We Became Mexican American

Carlos B. Gil

Publisher: Xlibris Pages: 422 Price: (paperback) $23.99 ISBN: 9781477136546 Reviewed: October, 2012 Author Website: Visit »

In the early 20th century, Carlos B. Gil’s ancestors lived in utter poverty, toiling as live-in peasants on a plantation in Jalisco, Mexico. Believing that America offered something more, Gil’s grandmother, uncles, mother and father made their way north to carve out a better life. Gil, emeritus professor of history of the University of Washington, writes a highly engaging story of their emigration by interlacing his elders’ testimonials with the rugged geography and historic details from Mexico to California, where they settled.

They spoke no English, but were willing to sacrifice, earning a little money by working on the railroad, in logging and orchards; making and selling tortillas; opening a small grocery story and even engaging in a bit of bootlegging during the Depression. They jumped trains for transportation and, when settled, squeezed a big family into a tiny living space in a San Fernando barrio. Despite the hardships, they felt no discrimination and were grateful that people of different ethnicities showed them “acts of humankind.”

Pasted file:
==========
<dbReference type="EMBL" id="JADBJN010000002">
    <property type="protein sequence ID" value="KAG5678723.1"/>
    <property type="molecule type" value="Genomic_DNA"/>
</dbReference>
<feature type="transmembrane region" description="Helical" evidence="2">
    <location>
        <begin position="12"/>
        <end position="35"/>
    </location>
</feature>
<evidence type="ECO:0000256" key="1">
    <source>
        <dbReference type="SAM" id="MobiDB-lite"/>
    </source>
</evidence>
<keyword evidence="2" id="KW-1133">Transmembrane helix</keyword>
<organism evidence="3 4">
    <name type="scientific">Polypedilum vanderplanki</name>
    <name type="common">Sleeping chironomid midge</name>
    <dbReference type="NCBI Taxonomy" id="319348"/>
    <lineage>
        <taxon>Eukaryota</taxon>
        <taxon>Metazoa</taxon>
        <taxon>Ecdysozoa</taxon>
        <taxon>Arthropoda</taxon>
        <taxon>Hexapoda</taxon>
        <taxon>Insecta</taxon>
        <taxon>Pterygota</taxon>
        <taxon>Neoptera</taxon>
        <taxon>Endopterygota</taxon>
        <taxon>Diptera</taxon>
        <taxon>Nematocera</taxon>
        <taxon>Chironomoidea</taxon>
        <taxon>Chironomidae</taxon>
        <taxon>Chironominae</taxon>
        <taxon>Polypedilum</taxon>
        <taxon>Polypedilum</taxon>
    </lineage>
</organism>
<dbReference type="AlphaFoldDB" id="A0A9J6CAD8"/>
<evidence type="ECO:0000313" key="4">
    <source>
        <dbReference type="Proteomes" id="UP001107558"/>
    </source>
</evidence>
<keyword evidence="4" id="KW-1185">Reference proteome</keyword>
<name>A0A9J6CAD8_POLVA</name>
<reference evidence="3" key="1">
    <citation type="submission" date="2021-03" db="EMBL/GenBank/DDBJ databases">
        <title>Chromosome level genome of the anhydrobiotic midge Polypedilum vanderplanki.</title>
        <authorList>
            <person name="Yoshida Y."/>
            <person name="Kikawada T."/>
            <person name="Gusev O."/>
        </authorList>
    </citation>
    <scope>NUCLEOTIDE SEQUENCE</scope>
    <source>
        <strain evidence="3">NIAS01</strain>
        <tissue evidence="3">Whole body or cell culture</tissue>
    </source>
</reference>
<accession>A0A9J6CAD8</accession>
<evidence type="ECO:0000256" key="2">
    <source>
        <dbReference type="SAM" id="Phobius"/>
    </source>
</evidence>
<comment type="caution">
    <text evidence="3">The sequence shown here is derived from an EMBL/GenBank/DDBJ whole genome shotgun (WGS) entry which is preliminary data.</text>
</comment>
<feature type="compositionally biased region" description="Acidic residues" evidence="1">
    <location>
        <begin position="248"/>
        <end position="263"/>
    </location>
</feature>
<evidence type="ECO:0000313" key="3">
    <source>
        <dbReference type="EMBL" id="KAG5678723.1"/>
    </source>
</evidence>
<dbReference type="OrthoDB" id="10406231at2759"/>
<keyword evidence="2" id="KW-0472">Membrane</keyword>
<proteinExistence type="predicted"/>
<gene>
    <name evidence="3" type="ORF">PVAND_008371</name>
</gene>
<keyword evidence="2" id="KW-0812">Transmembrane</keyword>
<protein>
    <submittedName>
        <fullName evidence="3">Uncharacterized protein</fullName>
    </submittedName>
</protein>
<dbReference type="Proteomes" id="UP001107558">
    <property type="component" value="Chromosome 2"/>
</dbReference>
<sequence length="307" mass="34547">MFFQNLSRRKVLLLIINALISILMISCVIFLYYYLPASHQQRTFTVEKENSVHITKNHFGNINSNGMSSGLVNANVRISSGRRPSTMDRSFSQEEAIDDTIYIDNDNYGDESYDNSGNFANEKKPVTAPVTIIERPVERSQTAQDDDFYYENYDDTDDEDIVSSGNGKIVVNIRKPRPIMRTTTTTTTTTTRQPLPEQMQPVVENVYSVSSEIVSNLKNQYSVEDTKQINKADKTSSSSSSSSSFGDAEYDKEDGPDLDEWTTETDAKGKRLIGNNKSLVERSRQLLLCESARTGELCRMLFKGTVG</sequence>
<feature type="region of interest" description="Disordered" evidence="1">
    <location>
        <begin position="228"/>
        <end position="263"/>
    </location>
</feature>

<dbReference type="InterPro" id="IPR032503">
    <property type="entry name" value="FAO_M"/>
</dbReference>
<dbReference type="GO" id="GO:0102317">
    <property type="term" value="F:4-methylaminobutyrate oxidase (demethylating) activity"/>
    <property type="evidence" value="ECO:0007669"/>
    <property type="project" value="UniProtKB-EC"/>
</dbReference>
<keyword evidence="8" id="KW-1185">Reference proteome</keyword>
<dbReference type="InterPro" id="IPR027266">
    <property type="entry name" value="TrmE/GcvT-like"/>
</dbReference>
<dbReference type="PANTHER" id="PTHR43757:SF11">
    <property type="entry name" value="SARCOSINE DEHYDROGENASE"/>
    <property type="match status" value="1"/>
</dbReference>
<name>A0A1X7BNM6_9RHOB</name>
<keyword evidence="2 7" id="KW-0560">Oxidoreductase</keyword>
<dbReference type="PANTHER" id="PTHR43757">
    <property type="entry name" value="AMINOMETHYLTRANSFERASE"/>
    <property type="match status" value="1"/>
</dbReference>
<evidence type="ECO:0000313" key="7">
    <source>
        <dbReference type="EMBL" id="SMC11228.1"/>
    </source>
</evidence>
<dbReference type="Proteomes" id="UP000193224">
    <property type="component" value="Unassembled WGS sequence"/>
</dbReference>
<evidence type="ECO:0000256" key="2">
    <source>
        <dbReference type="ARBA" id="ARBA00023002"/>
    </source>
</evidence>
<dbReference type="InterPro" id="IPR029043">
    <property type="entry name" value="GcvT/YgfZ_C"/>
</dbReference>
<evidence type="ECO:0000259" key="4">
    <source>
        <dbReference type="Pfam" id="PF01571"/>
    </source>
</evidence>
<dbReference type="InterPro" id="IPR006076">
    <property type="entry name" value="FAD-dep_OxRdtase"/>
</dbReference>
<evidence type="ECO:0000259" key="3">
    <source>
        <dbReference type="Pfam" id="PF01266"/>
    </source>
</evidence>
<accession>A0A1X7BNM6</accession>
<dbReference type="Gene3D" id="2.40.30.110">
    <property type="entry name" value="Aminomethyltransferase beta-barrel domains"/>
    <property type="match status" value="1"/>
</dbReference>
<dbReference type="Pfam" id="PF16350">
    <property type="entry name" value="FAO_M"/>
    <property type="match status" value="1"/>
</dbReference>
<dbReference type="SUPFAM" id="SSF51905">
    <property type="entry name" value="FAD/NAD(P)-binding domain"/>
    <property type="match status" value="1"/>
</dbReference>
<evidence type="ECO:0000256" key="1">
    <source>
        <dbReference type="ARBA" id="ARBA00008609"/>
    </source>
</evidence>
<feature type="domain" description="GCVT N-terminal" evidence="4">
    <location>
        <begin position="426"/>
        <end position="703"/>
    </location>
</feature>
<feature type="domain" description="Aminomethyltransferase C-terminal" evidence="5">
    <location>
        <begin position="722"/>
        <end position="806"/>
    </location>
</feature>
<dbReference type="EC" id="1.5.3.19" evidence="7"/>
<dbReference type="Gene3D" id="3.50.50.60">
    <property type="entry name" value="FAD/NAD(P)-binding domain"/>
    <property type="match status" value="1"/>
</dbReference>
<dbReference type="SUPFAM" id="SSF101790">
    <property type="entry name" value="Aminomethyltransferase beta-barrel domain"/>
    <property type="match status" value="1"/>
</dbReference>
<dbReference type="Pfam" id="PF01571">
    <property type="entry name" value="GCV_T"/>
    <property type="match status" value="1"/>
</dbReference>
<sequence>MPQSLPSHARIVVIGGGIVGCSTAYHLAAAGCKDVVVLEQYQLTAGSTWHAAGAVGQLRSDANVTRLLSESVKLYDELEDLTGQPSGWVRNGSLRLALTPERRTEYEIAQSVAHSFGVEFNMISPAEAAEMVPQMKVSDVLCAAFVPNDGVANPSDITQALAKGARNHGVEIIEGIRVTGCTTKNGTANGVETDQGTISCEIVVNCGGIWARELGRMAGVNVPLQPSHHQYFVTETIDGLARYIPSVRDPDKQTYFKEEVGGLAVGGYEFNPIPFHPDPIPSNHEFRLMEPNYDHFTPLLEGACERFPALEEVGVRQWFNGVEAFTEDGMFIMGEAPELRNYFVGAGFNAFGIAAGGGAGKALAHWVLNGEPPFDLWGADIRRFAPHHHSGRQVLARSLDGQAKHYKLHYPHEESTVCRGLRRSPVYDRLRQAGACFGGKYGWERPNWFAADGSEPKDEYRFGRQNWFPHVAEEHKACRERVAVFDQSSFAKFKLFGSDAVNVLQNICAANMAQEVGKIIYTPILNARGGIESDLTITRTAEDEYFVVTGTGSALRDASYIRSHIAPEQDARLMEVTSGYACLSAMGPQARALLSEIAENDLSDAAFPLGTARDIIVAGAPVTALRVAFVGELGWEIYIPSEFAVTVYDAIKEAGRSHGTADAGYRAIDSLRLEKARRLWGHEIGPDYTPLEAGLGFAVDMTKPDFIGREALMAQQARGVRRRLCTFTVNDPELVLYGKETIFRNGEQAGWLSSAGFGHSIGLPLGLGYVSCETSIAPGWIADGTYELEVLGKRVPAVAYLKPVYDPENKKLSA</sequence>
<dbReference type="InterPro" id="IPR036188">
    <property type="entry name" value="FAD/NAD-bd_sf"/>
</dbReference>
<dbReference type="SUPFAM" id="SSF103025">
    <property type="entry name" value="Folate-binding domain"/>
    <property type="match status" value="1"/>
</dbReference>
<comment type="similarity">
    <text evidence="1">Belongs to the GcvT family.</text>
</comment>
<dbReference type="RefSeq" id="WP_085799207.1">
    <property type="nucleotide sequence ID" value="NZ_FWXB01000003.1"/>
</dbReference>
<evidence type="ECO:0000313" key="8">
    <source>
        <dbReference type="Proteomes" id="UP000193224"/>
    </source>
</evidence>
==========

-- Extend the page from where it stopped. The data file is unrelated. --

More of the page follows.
Gil’s book is not an academic study, but neither is it a dull family chronicle. Gil writes with a cinematic eye for detail, delivering intricate word pictures of the people, places and activities. In describing tortilla-making in his grandma’s shop, he notes in part that the tortillera would bend down and grab the stone roller at the ends and “grind the masa (corn) two or three times, rub, rub, rub, pushing the reground masa toward the bottom edge . . .” Then “clap, clap, clap–the tortillera would whap the tortilla dough cake in midair . . . and then foist it expertly onto the hot griddle.”

Numerous black and white family photos enrich the book, as does the author’s addition of appendices, a glossary of terms, an index, end notes and even study questions. Vivid, highly informative and entertaining, Gil’s book shines and should be a staple on the bookshelves of history teachers and their students.

Also available in hardcover.

Author's Current Residence
Kenmore, Washington
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